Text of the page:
Employees of the Special Investigating Unit will soon have up to five armed bodyguards to escort them between their workplaces and their homes. Picture: Werner Beukes/SAPA/African News Agency (ANA) Archives
Employees of the Special Investigating Unit will soon have up to five armed bodyguards to escort them between their workplaces and their homes. Picture: Werner Beukes/SAPA/African News Agency (ANA) Archives

SIU to hire armed bodyguards for its staff

By Loyiso Sidimba Time of article published Jan 13, 2022

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Johannesburg - Employees of the Special Investigating Unit (SIU) will soon have up to five armed bodyguards to escort them between their workplaces across the country and their homes.

SIU spokesperson Kaizer Kganyago told Independent Media on Wednesday that there would be a panel of close armed protectors which would be used as and when the unit needed them.

He said the panel was both for the threats that have been made against SIU staff and also pre-empting those that might come in future.

However, Kganyago would not go into detail about the nature of the threats and who made them but added that they were most likely due to the sensitive matters the SIU deals with.

However, Independent Media understands that the close armed protectors will guard the more than 500 SIU employees without delay and are expected to detect threats faced by staff during investigations.

Their main objective will be to protect an employee and the employee’s immediate family.

Among the SIU’s staff compliment are a variety of skilled and semi-skilled professionals, not limited to forensic lawyers, forensic investigators, forensic accountants, forensic cyber examiners, and forensic data analysts, among others.

The SIU plans to appoint private companies, who will be responsible for providing a minimum of five close armed protectors, as and when required by the unit.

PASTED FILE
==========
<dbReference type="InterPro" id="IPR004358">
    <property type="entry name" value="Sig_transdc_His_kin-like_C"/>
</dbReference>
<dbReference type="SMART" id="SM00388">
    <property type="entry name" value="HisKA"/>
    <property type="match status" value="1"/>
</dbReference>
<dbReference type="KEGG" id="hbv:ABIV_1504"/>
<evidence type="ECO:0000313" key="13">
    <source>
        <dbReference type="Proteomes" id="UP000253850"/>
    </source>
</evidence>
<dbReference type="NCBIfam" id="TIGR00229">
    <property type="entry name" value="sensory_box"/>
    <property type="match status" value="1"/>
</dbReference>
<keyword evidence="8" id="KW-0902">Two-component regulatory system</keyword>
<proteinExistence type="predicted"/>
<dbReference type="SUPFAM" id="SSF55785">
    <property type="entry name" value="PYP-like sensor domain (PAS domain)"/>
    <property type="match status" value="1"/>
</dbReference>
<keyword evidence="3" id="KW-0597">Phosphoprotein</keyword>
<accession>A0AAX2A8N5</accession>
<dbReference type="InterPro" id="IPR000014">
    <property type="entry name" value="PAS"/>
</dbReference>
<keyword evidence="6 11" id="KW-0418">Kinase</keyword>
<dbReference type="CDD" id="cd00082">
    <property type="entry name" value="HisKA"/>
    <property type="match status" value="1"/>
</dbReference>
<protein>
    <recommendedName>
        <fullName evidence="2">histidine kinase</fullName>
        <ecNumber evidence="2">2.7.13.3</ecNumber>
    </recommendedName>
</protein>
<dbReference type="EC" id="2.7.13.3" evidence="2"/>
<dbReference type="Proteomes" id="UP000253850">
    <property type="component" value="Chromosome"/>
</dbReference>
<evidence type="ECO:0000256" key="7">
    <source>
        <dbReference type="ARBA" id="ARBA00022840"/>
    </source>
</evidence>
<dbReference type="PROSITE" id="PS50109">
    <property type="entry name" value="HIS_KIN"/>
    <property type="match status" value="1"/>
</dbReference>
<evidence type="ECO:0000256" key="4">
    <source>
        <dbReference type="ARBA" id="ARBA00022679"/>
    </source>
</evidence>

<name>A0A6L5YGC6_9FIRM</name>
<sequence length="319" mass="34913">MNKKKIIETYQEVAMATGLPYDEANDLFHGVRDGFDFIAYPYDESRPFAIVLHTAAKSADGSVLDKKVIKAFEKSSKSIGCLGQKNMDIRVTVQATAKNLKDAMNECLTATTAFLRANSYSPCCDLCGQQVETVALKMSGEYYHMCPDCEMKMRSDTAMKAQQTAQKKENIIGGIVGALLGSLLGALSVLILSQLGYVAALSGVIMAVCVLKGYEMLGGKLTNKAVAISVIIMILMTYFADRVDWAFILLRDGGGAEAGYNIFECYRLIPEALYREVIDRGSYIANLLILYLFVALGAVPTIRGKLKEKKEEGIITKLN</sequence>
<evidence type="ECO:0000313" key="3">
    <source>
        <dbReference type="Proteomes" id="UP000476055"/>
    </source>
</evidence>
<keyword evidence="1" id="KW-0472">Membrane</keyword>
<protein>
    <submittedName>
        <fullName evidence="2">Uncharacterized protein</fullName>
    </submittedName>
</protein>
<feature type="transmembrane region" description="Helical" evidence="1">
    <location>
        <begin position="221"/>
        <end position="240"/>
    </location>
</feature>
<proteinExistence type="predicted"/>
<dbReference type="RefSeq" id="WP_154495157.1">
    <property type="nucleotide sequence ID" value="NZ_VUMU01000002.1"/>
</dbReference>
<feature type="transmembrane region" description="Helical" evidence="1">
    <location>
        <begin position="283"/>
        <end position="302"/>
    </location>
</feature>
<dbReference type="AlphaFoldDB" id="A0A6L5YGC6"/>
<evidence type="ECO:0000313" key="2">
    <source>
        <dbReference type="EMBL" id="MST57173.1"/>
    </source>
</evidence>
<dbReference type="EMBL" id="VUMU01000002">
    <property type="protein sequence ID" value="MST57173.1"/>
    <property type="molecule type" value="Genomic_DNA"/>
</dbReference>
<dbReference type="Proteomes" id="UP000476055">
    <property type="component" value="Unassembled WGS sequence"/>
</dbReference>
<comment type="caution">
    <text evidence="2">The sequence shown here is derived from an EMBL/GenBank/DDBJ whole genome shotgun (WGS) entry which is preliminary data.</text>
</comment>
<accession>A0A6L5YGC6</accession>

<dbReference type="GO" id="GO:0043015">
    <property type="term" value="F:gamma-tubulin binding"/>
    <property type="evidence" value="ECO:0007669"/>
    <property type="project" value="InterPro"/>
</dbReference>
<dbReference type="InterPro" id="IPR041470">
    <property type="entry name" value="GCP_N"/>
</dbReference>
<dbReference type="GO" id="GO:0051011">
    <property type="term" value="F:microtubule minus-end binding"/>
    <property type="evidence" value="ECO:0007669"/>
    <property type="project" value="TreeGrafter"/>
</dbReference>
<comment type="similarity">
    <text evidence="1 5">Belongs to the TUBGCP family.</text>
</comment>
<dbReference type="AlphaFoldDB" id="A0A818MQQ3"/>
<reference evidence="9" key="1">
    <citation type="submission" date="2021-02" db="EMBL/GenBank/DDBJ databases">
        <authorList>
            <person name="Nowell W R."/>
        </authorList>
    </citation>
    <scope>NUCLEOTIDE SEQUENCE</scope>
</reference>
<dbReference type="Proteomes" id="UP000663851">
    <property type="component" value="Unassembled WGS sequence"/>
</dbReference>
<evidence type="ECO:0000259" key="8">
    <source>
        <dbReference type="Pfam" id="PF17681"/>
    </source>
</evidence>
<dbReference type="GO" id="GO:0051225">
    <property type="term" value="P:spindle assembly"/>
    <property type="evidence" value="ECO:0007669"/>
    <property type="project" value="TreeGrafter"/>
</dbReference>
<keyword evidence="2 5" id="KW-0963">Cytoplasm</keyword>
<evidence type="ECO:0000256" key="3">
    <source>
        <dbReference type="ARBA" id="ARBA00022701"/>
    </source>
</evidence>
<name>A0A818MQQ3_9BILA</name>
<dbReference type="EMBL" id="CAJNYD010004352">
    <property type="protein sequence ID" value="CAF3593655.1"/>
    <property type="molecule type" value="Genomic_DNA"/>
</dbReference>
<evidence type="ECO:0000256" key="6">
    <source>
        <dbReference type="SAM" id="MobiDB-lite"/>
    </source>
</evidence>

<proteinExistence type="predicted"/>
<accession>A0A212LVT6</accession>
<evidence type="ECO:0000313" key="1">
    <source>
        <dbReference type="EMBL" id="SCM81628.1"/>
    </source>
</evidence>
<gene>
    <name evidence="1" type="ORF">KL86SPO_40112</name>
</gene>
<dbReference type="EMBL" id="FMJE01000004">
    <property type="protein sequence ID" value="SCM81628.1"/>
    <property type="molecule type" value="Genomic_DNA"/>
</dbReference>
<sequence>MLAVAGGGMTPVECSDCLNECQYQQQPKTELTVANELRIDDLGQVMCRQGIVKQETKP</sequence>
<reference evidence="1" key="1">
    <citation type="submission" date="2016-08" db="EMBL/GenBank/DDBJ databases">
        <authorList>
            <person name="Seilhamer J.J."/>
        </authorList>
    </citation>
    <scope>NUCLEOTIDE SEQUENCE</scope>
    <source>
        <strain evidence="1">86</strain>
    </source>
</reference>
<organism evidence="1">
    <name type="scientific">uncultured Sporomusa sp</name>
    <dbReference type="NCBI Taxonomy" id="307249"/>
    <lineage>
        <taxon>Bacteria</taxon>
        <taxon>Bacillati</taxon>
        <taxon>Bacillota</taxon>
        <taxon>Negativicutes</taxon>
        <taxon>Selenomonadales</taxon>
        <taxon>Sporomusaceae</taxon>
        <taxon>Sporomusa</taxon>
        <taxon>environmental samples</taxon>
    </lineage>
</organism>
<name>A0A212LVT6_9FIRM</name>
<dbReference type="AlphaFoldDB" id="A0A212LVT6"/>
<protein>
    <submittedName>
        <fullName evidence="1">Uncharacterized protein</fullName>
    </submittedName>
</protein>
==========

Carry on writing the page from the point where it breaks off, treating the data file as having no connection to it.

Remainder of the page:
The close armed protection service must be provided to SIU employees, based on the recommendation of a threat and risk assessment report, concluded by the relevant authorities.

Protectors must be available for seven days a week, including public holidays, according to the SIU.

They will be required to assess threat levels and risks to employees, plan and prepare to minimise threats and risks, and liaise and communicate with employees and others.

Other requirements include establishing and maintaining secure environments at all times, and maintaining safety and security of employees, while on foot and in transit.

The SIU also wants the close protectors to maintain the safety and security of its employees during movement between venues, and to protect members of their immediate families at home.

The close armed protectors must be able to use control and restraint to support close protection, use physical intervention when necessary to support close protection, and maintain personal security awareness.

The protectors will be expected to commute between the SIU’s national and ten provincial and satellite offices, and other areas required by the employee under protection.

According to the SIU, the protectors must have appropriate firearms to assist in delivering the required services, safety and protective clothing, bullet proof vests and reflector jackets, which must be provided as and when needed, for the employee and her/his family, should they require them.

They will also need vehicles that are in good working condition to transport the SIU employees between home, the office, and any other assignment.

A year ago, SIU head Andy Mothibi told the National Assembly’s standing committee on public accounts (Scopa) that the unit’s employees were threatened while investigating Covid-19 personal protective equipment (PPE) corruption.

At the time, Mothibi complained that some state officials – especially in supply chain management and finance – did not cooperate during SIU investigations and that this was largely due to their involvement in irregularities.

“This was largely because of their involvement in the irregular procurement process. Where there is non-cooperation voluntarily, then we would invoke the SIU powers, in terms of the legislation that enables us to investigate, and we would then proceed with the investigation,” he said.

Mothibi added that the SIU was forced to improvise and use opportunities for online interaction.

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